Apart from admiring Bops for his talents as a writer, reading Lonesome Walls allowed me to connect myself to him in a way I never imagined I could... or at least, never thought I would have the opportunity to. The man who I once identified as cold and irreverent took on a new form when I read his book. In the same ways I have passions for certain topics in my field of study, I imagine the image of a ghost town always fascinated Bops. I have no idea if my thinking is accurate, but I like to think that he got a particular "kick" out of Westerns, and that he took a deep breadth every time he felt the rush of a cold breeze on his cheek. I hope he thought about things in the same way that I do. I hope he would have liked to sit and talk to me about the places he visited and the people he met. I wish I could be there with him as he was writing this book... to understand what it meant for him to take his passion and craft it into a piece that others would one day read, and maybe, just maybe, feel an iota of what he felt when he studied the towns and their histories.
Truth be told, I never considered myself particularly interested in the subject of "the old West" or ghost towns. Actually, I can't say that the subject itself appeals to me any more now than it did a year ago. And still, I find myself being pulled toward the old towns of Arizona, to the places where Bops conducted his fieldwork. It would mean something special for me to wander around those lands... to trace his steps. I have heard it said that you can never know someone until you walk a mile in their shoes. So, while I'll never get the chance to meet my Great Grandfather, retracing his steps and learning more of his life's work... and passion, would be a valuable learning experience. And, even if I never make it out to these old abandoned towns, I'll always have a copy of Lonesome Walls to remind me of the man I never knew... the writer I will always strive to become.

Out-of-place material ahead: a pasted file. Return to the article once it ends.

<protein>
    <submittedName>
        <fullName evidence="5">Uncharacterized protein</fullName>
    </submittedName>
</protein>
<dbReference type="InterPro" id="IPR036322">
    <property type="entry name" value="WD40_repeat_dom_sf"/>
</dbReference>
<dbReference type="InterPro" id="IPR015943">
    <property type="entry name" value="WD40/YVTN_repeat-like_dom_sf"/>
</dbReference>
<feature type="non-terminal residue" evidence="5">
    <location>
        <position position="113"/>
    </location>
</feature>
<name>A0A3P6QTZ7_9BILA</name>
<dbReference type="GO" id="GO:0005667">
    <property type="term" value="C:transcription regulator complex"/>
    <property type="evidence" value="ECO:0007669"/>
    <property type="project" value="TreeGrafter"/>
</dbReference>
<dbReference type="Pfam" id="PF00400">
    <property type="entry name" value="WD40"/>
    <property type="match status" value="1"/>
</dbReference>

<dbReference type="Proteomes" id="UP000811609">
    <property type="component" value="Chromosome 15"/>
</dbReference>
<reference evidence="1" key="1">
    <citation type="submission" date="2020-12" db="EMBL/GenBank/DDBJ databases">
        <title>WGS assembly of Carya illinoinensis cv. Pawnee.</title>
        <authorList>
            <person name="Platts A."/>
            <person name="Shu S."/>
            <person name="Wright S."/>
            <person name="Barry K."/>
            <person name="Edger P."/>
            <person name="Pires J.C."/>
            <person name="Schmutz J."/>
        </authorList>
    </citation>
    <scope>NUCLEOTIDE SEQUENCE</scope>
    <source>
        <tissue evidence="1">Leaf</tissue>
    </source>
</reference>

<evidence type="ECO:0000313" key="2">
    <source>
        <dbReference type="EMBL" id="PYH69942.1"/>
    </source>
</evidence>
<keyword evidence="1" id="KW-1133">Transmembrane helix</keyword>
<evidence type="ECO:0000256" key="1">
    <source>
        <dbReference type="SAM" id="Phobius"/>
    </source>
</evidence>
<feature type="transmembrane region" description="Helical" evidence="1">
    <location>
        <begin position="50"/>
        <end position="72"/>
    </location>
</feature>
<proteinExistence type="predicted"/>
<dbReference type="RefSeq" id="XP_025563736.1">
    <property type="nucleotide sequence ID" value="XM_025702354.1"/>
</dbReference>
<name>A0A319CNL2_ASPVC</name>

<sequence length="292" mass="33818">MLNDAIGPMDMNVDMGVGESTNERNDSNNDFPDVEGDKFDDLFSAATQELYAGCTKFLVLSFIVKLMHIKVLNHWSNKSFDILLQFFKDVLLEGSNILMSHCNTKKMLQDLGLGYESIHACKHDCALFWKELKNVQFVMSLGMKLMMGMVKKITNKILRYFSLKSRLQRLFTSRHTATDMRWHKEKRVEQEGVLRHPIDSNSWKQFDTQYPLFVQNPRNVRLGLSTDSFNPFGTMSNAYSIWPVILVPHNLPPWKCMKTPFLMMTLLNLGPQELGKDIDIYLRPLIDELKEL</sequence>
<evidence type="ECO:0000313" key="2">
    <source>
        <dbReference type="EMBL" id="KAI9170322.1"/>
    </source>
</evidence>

"The tumble-down ghosts of many ravaged mining fields are visited in these pages. But this book is not dedicated to those storied communities, nor to the rugged men and gracious ladies who thronged the chewed-up streets of other years.
This book is dedicated, rather, to the incessant wind of change that bleaches white, and gives voices to, the sagging skeletons where ghost-town buffs will listen... and dream.
Sometimes a hot desert wind will whisper through the ruined lace of an ancient head frame, stirring the rotten timber to wake and groan. Another time the high-country wind, soft and spicy, drifts down an old Main Street - tousling its pine-needle bed, stealing through its pane less windows - then leaves with a whimper to swap secrets with lost friends who sleep under crazy-angle crosses on the hill.
But the wind is always there - now gentle and warm, again snarling and chill - the faithful companion of those who go out to search for lonesome walls." - Tom Barkdull